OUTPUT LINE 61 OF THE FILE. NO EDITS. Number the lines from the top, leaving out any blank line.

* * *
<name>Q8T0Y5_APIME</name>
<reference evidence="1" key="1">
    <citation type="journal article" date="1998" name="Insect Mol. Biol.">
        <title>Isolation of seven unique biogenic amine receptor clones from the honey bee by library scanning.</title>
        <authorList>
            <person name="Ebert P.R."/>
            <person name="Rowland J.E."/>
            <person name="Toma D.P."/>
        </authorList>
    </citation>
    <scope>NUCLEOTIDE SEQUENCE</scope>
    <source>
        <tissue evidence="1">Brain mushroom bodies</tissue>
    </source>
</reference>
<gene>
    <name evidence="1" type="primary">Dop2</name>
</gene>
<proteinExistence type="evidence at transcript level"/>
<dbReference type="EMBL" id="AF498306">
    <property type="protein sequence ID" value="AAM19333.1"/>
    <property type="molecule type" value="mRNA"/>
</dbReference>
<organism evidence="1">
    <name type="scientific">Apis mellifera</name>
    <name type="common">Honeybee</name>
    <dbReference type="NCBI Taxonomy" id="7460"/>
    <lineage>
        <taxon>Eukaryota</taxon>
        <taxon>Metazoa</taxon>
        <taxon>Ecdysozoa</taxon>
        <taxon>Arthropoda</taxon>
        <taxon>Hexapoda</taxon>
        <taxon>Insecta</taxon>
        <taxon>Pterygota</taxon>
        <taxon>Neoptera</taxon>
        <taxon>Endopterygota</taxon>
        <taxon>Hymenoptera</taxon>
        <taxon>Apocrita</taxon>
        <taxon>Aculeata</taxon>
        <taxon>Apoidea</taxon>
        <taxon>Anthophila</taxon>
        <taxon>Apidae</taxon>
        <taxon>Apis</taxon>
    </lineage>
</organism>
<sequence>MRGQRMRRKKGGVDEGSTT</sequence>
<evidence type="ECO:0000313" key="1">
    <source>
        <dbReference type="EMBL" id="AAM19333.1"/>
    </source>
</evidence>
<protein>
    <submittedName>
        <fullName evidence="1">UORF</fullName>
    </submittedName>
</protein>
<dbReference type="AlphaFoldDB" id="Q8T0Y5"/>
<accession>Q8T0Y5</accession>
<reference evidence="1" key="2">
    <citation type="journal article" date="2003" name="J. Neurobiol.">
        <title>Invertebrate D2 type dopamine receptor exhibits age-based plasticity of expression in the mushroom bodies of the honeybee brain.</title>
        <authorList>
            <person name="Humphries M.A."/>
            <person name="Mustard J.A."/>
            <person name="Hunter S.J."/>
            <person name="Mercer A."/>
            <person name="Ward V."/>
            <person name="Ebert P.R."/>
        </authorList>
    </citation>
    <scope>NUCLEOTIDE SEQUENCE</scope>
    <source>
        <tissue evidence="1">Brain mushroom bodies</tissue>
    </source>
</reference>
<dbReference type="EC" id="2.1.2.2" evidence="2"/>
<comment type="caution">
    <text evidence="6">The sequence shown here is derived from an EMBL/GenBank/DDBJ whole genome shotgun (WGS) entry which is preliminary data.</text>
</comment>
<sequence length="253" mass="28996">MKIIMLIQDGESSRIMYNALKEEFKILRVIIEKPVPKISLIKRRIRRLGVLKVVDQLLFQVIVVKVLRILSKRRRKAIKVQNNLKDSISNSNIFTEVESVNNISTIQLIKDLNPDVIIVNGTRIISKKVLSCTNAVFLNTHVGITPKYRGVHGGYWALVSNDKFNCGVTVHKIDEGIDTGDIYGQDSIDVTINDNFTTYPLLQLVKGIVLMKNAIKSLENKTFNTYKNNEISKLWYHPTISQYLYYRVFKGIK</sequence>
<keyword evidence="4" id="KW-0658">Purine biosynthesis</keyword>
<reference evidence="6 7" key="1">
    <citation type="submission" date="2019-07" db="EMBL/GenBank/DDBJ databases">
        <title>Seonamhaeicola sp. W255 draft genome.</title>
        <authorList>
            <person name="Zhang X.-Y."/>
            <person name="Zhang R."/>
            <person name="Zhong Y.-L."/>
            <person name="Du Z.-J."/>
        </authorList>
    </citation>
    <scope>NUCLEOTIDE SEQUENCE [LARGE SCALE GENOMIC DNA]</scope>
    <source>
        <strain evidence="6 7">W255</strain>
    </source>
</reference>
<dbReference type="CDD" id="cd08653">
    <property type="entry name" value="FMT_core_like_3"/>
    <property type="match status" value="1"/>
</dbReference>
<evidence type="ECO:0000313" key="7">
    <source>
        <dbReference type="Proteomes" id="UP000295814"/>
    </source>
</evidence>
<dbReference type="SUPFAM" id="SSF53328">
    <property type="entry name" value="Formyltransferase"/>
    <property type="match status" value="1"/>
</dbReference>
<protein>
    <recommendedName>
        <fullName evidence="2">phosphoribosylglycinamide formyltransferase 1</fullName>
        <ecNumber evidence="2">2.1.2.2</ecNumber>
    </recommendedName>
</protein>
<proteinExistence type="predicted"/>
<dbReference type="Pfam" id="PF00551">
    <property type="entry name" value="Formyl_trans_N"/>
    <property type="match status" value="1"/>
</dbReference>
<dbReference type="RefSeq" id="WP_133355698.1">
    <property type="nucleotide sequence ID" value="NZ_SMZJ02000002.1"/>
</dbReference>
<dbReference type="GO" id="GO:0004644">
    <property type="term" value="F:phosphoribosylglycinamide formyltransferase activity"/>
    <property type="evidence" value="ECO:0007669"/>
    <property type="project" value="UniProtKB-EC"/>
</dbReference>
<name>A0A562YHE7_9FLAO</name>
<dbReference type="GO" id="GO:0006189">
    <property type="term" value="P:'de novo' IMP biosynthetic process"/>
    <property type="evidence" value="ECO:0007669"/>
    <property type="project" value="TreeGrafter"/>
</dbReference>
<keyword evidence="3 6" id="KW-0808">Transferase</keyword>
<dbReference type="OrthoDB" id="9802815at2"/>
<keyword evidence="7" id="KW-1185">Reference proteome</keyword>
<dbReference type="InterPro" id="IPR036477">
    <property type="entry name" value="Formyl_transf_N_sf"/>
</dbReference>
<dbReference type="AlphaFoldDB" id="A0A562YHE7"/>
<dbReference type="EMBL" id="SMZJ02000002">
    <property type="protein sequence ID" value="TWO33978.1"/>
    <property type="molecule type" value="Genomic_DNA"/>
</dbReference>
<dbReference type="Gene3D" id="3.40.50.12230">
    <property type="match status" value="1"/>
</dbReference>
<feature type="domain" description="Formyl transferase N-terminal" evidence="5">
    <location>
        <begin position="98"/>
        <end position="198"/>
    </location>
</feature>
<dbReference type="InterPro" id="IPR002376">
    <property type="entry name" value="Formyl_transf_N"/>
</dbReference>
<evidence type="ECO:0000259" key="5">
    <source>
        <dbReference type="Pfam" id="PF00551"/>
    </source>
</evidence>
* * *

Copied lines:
    <citation type="journal article" date="2003" name="J. Neurobiol.">